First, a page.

Anyone who has studied the origins of the word kafir would know that its etymological roots lie in the word ' kuffar', which is an Arabic term used in agriculture to mean to 'cover a seed with the earth'. How does the word 'kuffar' change its meaning to the word 'kafir'? The process is a simple one, which is based on what linguists call the 'slippage' of meaning as the Signifier is never permanently affixed to its intended Signified. The metaphor of covering a seed with the earth is transposed to a different context, where it is given a new meaning- that is, to 'cover one's heart' from the message of God. Such examples abound in the religious texts of numerous Ulama and even the Murshid'ul Am of PAS, Tuan Guru Nik Aziz Nik Mat, has commented on this in his Tafsir Surah Yunus. (5)
The plasticity of the term kafir shows that its meaning is context-bound, and thus can be altered and made to evolve over time according to the circumstances it is deployed. Words can mean different things depending on the context that we use them and how we deploy them. This is a natural phenomenon and it happens to be an ordinary feature of language-use.
Now there exists a plethora of different schools of thought dating back to the earliest stages of Muslim history on the question of the meaning and status of kafir/s. (For as we have mentioned above, the Muslim community is a complex and internally-differen tiated community.) Though many Muslims today make the mistake of immediately conflating the term kafir with a host of negative ideas and concepts (thereby forming a negative chain of equivalences that equates kafirs with evil, the enemy, the outsider, etc) there also exists an alternative view – based on the tauhidic principle of unity of God and creation currently being revived by Islamist intellectuals like Rached Ghannouchi – which locates the kafir within the boundaries of the totality of creation; posits the view that the kafir is the constitutive (and therefore necessary) Other to Muslim identity, and which emphasises instead the common bond of humanity that is shared between Muslims and those of other faiths.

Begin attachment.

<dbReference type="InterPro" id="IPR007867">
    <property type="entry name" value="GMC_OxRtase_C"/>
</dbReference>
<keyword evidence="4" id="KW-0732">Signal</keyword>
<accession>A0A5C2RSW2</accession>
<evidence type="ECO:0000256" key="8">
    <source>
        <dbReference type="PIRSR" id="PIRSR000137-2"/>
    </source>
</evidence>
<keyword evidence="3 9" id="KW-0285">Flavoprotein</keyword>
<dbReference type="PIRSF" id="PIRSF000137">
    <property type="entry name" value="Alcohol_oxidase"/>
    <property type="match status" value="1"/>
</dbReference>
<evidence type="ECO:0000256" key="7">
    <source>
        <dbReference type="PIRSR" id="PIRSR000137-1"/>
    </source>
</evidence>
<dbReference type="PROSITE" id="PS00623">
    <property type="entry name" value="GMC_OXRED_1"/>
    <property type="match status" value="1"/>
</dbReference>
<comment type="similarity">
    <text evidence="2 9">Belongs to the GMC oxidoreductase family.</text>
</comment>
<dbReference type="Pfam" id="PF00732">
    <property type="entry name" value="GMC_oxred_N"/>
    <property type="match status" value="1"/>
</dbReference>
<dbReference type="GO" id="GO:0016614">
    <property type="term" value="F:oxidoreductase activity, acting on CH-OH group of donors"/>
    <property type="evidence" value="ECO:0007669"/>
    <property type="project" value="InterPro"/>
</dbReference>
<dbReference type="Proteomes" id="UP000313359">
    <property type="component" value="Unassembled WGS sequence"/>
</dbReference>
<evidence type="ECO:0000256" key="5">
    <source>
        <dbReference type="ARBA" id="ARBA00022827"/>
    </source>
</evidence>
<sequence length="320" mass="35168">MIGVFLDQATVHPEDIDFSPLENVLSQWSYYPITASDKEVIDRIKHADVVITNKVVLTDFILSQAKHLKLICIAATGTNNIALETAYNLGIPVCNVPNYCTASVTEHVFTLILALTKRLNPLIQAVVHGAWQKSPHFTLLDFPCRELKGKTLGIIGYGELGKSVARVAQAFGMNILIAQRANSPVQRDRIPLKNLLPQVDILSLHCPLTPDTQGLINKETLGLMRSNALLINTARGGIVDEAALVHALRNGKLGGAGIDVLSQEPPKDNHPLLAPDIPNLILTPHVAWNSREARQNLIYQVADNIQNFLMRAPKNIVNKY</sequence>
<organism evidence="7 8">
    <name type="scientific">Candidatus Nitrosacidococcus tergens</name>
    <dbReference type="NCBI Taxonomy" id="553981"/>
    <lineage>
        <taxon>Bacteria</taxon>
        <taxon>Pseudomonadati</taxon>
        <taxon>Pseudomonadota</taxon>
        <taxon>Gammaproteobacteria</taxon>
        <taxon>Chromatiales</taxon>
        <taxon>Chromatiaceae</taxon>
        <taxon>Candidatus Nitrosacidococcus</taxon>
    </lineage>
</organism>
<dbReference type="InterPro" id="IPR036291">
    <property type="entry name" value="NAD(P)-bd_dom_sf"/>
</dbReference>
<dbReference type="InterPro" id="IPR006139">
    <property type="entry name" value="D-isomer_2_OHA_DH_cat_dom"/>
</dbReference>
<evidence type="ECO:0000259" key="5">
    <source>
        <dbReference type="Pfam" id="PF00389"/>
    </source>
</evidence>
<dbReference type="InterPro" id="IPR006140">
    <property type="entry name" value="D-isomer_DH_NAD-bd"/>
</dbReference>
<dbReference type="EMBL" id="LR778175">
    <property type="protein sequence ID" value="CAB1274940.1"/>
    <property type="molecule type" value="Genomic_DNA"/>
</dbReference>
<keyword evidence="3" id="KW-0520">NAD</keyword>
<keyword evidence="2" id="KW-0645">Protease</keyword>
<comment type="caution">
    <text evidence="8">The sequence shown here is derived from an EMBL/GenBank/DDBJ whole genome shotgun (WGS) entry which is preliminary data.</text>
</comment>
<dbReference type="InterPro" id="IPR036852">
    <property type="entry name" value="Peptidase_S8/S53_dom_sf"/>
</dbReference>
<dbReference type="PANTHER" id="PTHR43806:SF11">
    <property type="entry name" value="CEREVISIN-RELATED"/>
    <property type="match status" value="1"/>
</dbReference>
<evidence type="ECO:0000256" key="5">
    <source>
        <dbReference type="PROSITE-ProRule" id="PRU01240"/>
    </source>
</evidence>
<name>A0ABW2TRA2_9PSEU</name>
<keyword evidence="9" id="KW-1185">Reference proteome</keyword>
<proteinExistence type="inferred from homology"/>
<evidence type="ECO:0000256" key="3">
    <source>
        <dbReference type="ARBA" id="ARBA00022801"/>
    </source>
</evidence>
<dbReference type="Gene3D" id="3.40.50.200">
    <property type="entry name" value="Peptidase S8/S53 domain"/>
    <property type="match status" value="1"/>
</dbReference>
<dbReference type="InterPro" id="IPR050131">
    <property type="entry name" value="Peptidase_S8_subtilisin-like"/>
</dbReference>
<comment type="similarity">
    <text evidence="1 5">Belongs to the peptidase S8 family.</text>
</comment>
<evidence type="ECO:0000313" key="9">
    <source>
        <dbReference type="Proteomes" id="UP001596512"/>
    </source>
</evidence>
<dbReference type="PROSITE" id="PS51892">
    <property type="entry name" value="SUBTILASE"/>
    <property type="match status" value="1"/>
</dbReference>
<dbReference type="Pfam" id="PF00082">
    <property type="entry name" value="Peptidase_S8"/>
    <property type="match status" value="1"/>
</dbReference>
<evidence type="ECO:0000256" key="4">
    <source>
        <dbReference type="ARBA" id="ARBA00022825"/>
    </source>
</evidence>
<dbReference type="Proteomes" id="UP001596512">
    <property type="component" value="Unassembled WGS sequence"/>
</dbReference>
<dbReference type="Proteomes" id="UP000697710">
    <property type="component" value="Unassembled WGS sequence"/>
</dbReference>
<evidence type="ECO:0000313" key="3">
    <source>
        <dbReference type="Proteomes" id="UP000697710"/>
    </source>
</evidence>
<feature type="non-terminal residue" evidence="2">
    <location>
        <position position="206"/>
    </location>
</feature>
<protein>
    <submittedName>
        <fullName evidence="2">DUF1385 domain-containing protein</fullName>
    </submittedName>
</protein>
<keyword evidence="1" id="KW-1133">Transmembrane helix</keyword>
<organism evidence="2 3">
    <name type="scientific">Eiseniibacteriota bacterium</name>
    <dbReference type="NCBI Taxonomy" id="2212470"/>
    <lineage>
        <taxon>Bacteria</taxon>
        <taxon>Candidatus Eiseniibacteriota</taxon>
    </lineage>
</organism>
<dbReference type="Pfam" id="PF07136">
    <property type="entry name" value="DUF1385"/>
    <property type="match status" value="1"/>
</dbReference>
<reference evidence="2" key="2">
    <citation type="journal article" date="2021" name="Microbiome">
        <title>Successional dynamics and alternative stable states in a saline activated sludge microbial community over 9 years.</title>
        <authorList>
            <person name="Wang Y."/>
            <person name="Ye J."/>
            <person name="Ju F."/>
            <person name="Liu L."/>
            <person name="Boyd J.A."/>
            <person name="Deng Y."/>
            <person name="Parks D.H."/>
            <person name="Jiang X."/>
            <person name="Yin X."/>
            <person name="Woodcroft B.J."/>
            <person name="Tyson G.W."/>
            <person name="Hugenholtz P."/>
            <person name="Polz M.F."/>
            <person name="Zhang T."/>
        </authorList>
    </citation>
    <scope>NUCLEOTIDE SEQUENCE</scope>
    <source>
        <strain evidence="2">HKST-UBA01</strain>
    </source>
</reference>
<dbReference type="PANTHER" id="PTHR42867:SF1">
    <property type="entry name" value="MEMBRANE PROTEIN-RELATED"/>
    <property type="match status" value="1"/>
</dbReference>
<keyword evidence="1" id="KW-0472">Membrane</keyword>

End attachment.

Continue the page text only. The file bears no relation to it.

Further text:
This is a tradition that dates back to Muslim thinkers like the Spanish mystic Sheikh Muhyi al-Din ibn Arabi (6) who, in his Fusus al Hikam (Bezels of Wisdom), argued that caring for other human beings and showing respect to their beliefs and lifestyles was part of devotion to God himself. In the chapter on Jonah in the Fusus al Hikam he writes thus: